If we're looking for a true holiday roast to be the center of our Christmas table, we turn to the classic prime rib. Also referred to as standing rib roast, prime rib is known for being a must at the holiday dinner table because of its ability to serve a crowd and the irresistible taste. Juicy and full of flavor, this show-stopping roast is not as difficult to perfect as you may think. Plus, it's impressive, making your guests think you labored for hours in the kitchen, while in reality the oven did all the work for you. 😉
What is a prime rib roast?
Prime rib can be some what of a misnomer depending on where you're shopping for your meat. While the cut is refers to a prime rib or standing rib roast, the quality of most supermarket cuts is actually USDA Choice and is signified by moderate marbling of fat and relatively high quality. USDA Prime cuts of beef are more heavily marbled with fat, very high quality, and harder to find. USDA Choice cuts are certainly a great candidate for prime rib roast, but if you want to experience a true Prime cut for a special occasion, just expect to pay a little bit more and a fattier, more flavorful cut. If possible, avoid USDA select cuts for larger, pricier cuts as they tend to be leaner and less flavorful.
A beef rib roast is made of the seven bones the stretch across a cow's side, sandwiched between the shoulder chuck and the short loin, and is usually split into to two cuts. The larger end, closer to the chuck, is typically fattier with more connective tissue. Although it produces a more irregular slice, it has a ton of flavor. The smaller end, closer to the short loin, is slightly less fatty but more tender and uniform. Depending on what you're looking for, both can yield tasty results!
How many people does prime rib serve?
Feeding a crowd always feels like it takes a little bit of guess work, but as a simple rule of thumb, you should account for about one pound per person if this is the main protein, and 1/2 pound per person if prime rib is a part of a buffet. If you end up with extra, leftover prime rib is never ever a bad thing.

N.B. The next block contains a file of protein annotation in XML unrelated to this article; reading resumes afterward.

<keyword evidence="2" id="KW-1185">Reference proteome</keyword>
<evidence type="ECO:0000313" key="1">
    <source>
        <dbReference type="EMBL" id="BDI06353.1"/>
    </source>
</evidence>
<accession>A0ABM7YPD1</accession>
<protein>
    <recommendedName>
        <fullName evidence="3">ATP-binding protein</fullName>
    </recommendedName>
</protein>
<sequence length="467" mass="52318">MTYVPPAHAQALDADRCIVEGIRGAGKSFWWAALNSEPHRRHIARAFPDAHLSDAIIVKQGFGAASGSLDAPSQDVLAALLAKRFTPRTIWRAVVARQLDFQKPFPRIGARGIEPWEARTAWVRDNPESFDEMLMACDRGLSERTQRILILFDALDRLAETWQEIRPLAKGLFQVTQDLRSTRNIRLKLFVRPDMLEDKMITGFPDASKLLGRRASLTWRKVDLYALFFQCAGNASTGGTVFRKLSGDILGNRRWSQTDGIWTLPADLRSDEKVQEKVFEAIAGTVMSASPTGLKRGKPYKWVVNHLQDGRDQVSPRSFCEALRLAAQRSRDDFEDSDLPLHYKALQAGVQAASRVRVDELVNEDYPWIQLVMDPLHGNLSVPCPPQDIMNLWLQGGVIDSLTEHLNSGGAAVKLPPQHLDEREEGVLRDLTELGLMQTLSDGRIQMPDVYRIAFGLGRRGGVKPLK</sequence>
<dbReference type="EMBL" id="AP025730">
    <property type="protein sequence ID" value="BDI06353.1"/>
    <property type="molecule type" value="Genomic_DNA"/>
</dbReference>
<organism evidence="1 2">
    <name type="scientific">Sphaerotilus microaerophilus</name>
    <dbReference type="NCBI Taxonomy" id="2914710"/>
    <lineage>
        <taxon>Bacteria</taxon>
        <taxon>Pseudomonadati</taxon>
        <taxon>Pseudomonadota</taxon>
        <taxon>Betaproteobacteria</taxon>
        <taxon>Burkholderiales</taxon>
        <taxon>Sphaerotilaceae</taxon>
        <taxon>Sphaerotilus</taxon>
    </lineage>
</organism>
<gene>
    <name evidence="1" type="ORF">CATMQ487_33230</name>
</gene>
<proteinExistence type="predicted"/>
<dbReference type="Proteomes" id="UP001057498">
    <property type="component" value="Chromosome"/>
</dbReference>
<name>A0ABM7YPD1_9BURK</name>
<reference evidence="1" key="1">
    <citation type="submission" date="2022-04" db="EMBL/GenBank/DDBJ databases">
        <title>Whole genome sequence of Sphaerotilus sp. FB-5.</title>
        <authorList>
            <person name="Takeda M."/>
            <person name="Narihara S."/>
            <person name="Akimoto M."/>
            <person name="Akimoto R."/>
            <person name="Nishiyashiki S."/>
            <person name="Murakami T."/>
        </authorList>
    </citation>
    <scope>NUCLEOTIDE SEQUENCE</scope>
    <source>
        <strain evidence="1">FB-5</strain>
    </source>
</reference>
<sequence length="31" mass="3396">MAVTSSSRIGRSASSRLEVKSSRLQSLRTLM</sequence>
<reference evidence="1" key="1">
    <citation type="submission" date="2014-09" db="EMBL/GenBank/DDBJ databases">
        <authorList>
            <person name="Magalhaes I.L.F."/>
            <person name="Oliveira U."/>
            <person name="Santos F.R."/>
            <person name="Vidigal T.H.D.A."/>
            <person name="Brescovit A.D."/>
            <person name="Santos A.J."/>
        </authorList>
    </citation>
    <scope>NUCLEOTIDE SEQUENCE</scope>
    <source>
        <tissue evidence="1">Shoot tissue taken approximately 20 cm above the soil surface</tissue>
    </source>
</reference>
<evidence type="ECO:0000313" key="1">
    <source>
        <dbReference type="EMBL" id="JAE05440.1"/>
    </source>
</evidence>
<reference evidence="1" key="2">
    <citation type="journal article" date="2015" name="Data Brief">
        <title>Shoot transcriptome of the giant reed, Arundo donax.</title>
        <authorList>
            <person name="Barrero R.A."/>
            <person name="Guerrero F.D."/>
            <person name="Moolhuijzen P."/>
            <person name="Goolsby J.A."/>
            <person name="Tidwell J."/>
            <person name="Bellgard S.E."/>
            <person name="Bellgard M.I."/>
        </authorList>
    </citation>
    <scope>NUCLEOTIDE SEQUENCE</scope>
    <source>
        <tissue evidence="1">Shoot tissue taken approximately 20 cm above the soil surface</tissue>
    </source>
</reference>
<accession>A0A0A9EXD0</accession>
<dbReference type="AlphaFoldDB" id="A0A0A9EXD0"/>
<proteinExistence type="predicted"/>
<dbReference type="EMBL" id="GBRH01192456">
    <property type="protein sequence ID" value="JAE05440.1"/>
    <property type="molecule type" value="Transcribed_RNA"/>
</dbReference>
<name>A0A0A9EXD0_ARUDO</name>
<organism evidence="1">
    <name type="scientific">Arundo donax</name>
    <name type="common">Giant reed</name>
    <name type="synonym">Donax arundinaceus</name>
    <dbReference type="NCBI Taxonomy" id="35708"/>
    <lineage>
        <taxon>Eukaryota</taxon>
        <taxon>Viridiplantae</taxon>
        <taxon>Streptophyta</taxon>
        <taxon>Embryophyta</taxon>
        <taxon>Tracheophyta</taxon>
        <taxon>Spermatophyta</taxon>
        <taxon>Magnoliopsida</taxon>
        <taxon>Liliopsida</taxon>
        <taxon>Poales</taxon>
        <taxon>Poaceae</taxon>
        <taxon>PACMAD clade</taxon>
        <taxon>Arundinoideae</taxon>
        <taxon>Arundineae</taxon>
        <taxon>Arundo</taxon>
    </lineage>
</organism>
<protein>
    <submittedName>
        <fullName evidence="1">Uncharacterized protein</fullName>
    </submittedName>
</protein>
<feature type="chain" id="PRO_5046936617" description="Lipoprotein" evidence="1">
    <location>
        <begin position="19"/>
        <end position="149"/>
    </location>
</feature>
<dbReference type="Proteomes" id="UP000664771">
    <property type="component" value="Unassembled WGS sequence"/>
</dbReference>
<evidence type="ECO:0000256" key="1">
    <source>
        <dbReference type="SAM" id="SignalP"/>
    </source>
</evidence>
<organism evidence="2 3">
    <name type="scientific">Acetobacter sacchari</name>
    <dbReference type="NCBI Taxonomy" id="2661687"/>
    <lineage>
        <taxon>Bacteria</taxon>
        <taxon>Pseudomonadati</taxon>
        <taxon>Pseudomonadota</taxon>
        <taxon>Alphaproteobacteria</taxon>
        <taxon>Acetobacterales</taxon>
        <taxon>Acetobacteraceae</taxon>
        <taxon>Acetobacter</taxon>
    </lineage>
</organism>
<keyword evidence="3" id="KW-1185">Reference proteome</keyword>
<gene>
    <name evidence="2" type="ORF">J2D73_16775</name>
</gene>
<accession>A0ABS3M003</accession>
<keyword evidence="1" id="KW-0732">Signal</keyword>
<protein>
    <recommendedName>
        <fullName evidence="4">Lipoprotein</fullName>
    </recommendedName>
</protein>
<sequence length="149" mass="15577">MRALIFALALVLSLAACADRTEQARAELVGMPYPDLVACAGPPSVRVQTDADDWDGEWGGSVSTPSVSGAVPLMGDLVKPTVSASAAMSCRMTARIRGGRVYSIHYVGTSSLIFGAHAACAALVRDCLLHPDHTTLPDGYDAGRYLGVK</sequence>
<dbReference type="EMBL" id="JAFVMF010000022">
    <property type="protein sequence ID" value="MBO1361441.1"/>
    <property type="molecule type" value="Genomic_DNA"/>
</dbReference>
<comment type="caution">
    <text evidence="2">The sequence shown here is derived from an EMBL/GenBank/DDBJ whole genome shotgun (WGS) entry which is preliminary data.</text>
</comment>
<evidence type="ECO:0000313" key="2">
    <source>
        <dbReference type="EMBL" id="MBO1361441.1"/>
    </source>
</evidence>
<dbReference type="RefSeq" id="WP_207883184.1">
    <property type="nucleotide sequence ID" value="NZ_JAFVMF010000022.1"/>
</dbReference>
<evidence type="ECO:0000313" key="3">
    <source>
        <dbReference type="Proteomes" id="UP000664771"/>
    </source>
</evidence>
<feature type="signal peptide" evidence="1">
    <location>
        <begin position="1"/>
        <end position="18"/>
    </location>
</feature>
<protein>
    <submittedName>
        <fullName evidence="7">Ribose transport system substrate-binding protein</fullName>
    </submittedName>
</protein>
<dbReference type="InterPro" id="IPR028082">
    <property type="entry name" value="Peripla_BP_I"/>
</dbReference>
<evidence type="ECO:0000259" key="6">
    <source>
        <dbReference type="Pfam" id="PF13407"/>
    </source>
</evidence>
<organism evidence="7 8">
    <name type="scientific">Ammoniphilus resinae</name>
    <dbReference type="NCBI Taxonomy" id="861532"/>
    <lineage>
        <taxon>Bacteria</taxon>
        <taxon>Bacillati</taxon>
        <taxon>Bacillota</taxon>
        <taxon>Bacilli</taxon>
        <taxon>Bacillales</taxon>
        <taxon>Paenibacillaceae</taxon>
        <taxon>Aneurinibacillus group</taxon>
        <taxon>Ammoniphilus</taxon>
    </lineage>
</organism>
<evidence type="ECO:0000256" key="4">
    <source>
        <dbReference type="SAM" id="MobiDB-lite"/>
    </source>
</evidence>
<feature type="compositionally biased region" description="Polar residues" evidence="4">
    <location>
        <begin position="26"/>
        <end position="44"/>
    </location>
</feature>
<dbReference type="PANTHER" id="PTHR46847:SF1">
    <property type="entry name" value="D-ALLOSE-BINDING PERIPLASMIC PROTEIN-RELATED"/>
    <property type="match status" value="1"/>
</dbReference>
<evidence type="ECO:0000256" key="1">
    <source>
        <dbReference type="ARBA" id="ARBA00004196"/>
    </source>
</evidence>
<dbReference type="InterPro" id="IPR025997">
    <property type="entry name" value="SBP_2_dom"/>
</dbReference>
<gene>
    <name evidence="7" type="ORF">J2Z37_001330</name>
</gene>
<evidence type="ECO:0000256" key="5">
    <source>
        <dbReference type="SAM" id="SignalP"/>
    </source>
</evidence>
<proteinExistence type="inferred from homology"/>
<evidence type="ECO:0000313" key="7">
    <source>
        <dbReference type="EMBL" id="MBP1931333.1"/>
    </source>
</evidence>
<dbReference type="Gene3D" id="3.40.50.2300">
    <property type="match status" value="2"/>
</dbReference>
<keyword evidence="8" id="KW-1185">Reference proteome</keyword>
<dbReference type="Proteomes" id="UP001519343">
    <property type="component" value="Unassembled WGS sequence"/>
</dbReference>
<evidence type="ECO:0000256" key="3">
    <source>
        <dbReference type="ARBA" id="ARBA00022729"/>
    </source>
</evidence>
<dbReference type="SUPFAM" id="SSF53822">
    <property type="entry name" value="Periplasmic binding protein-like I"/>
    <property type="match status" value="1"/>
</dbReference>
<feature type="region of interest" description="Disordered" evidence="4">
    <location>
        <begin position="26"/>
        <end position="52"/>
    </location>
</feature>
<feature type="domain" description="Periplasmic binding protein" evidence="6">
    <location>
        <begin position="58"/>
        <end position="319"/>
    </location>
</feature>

How can I get a browned, flavorful, crusty crust?
A cut like prime rib deserves time, love, and attention. Starting a few days ahead can help you get a perfectly crusty outer layer while keeping the center perfectly cooked. Here are two methods for encouraging a crust on your prime rib:
Method 1: Pat the meat dry, set it on a rack on a baking sheet, and let it sit unseasoned and covered with cheesecloth or a clean tea towel in the refrigerator for up to 7 days. Pat dry again and season with salt and pepper before cooking.
Method 2: Pat the meat dry, set it on a rack on a baking sheet, and season with salt and pepper. Place uncovered in the refrigerator overnight or up to 4 days. Both methods will yield a darker, more flavorful crust.
How long do I cook prime rib?
Plan on about 15 to 20 minutes per pound. Keep in mind that the roast will continue cooking once it comes out of the oven—that's why it's important to let it rest for 15 to 20 minutes after removing from the oven. Check for doneness by inserting a probe thermometer into the center of the rounded part the roast at a 45° angle. Leaving the thermometer in while the roast cooks (with the display sitting on the countertop) will allow you to remove it from the oven when it reaches the desired doneness. While medium rare is our preferred doneness, follow these temperatures for when you'll want to remove the meat from the oven based on your desired doneness.
Medium-rare — 110º
Medium — 120º
Medium-well — 130º
Well — 140º
How do I cook a prime rib roast in the oven?
There are two great methods for cooking prime rib in the oven. The traditional method, and the reverse-sear method. Both methods involve cooking at two temperatures.
For the more traditional method, you're going to want to start the roast at 450º, which will help get a nice sear on the outside of your meat, and then at 350º to roast all the way through. Once you sear the meat at a high temp for 30 minutes, you reduce the heat and continue cooking until the meat thermometer reads 120º for medium. While this method is a classic and will yield a delicious result, the high temp start can cause the outer layer of the roast to cook longer than the center, meaning you'll get a little less of the warm, red center.
To get the perfect even cook all the way through, try a reverse sear. A reverse sear is exactly what it sounds like. Rather than starting at a super high temp, you let the roast cook low and slow at 225 to 250°, depending on how low your oven will go, until the center reaches the desired doneness. Let the meat rest for 30 minutes. To finish the roast and put a sear on the outside, crank the oven as high as it will go, 500 to 550° and let it roast for an additional 5 to 10 minutes. It can be carved and served right away, hot and juicy.
Have you tried this yet? Let us know how it went in the comments below!